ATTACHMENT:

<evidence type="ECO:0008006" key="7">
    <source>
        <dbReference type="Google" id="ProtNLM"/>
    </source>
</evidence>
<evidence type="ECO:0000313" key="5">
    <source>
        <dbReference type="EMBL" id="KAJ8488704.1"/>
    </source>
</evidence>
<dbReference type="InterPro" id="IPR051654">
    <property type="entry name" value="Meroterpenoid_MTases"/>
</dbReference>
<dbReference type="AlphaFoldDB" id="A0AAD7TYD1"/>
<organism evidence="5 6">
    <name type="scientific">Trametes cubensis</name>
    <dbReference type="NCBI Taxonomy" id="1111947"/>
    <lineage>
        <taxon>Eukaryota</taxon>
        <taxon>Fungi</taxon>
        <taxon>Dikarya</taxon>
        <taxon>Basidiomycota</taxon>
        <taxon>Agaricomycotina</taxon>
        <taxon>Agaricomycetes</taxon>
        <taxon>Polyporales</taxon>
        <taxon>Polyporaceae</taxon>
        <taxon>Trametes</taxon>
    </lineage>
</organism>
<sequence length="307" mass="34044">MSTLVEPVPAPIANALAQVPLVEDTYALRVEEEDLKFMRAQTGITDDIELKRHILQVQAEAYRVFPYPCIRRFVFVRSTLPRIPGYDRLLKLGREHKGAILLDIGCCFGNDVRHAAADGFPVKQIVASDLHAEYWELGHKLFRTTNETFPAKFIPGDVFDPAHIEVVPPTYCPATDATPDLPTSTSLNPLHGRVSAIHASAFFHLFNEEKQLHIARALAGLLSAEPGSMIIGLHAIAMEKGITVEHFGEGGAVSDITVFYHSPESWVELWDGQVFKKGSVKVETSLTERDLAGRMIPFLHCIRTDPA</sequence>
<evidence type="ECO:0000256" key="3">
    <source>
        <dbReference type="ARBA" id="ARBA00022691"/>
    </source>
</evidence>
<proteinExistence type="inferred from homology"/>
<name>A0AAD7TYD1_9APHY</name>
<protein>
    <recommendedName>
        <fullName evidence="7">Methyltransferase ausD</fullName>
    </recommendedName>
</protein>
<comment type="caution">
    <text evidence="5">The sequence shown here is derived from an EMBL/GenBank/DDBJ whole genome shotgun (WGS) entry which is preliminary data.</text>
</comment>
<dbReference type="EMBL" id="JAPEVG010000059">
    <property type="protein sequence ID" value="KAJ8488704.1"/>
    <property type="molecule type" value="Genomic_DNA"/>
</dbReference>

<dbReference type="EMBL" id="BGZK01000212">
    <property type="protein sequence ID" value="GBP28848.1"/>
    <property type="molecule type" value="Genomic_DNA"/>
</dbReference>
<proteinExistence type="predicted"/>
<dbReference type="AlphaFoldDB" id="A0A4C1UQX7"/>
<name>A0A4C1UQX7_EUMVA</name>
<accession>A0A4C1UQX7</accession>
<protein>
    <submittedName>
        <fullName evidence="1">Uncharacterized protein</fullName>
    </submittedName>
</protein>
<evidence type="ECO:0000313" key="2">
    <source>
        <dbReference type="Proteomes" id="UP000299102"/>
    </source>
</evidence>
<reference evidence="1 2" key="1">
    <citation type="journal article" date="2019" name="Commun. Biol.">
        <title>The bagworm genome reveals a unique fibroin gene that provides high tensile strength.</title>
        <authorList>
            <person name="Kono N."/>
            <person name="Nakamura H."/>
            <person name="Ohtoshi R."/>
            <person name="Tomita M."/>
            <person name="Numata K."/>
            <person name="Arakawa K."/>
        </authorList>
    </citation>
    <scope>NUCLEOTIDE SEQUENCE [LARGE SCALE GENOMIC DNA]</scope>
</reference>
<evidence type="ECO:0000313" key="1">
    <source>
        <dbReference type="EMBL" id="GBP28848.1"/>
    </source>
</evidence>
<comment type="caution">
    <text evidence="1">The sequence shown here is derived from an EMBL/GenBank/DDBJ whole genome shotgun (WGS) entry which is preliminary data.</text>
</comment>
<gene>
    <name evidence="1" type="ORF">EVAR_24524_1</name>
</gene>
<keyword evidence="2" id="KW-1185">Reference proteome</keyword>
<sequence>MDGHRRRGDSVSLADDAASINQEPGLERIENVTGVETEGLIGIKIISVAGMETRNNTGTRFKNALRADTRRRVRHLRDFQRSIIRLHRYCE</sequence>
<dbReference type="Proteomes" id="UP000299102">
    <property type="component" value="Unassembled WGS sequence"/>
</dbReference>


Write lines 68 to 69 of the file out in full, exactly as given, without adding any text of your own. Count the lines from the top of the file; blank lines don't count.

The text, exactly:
<reference evidence="1 2" key="1">
    <citation type="journal article" date="2019" name="Commun. Biol.">